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From the Death of the PC to the Death of the Device

Enterprise security was once based entirely around the personal computer. A computer was the primary venue from which employees communicated, produced and exchanged data, and opened the company to risk. Now the widespread use of mobile computing devices for both work and pleasure has created security problems that we have previously explored. Thus, accepting the “death” of the PC–at least as a unitary device–is an imperative for modern enterprise security. We must examine the full range of computing throughout the enterprise in order to avoid stovepiping security solutions. Some solutions are emerging, are purely technical, or have yet to be created–the latter highlighting the relative novelty of the security problem. But in the future, mobile risk management may only be the beginning of the security portfolios.

One possible scenario outlined by futurist Kevin Kelly involves not just the death of the PC but the death of the device itself:

[I[n the longer term we will tend to not carry any devices at all. That's because we will have so many devices around us, both handheld and built-ins, and each will be capable of recognizing us and displaying to us our own personal interface, that they in effect become ours for the duration of our use. Not too long ago no one carried their own phone. You just used the nearest phone at hand. You borrowed it and did not need to carry your own personal phone around. That would have seemed absurd in 1960. But of course not every room had a phone, not every store had one, not every street had one. So we wanted our own cell phones. But what if almost any device made could be borrowed and used as a communication device? You pick up a camera, or tablet, or remote and talk into it. Then you might not need to carry your own phone again. What if every screen could be hijacked for your immediate purposes? Why carry a screen of your own?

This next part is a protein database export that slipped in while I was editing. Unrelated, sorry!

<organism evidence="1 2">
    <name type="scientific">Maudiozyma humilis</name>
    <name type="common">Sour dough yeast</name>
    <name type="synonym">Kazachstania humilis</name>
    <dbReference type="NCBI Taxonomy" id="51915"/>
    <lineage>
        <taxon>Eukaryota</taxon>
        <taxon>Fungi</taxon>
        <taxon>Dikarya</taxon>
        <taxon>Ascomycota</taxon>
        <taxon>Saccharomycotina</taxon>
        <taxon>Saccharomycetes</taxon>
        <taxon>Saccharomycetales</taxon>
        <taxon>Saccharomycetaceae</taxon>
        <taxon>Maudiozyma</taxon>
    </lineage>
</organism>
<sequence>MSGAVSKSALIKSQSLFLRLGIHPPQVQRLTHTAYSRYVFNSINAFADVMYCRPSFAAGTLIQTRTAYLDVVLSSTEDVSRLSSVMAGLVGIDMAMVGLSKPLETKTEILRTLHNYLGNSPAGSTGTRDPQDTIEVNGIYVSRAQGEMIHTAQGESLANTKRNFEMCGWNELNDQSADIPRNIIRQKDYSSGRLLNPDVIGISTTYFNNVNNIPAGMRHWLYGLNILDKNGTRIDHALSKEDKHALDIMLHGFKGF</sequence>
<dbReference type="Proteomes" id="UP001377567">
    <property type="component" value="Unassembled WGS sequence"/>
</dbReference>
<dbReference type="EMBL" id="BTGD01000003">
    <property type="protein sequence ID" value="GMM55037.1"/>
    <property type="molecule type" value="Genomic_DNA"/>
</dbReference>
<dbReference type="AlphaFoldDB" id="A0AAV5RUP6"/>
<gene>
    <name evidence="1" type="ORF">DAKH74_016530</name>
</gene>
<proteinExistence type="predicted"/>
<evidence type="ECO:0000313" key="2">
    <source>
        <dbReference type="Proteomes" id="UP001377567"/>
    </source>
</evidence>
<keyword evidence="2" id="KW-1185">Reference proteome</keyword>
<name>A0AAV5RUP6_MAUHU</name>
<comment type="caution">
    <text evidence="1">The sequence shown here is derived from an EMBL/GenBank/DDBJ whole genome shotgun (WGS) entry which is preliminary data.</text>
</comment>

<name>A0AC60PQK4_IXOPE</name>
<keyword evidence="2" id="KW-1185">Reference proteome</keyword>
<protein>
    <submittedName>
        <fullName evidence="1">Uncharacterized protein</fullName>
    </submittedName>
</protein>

As my friend Alex Olesker (currently sitting next to me as I write this entry) pointed out, we can see the bare outlines of this in the “thin client” paradigm, which in turn builds on distributed computing. What Kelly is arguing is that virtualization will become completely ubitiquous, and “cloud” becomes so mundane that a separate term for it (cloud computing) is no longer necessary.

This has two implications. First, any difficulties from the expansion of mobile devices will be greatly magnified. Have trouble with one or two mobile devices? Try trying to secure, manage, and create enterprise policy for an average employee used to running off many times that number for both work and personal business. Dillon Behr has already addressed some existing solutions for mobile risk management and will expand on them in future blogs.

The death of the device also raises the importance of cloud security. All of these devices will presumably be running off one cloud database, increasing the importance of database security and resilience. One existing virtualization solution that CTOVision has highlighted in the past is Invincea, which non-natively runs a browser as a virtual application on a user’s desktop. This allows employees to continue usual browsing behaviors while providing non-invasive malware detection/protection, detailed forensic capture, and easy disposal and renewal of compromised environments. F5 Networks also impressed Alex with their cloud security solutions.

Alex and I believe that the “death of the device” is not science fiction but a reality that as William Gibson famously said, is unevenly distributed. This is why mastering the existing challenges of cloud security and mobile risk management is so important given the future that Kelly had forecasted.


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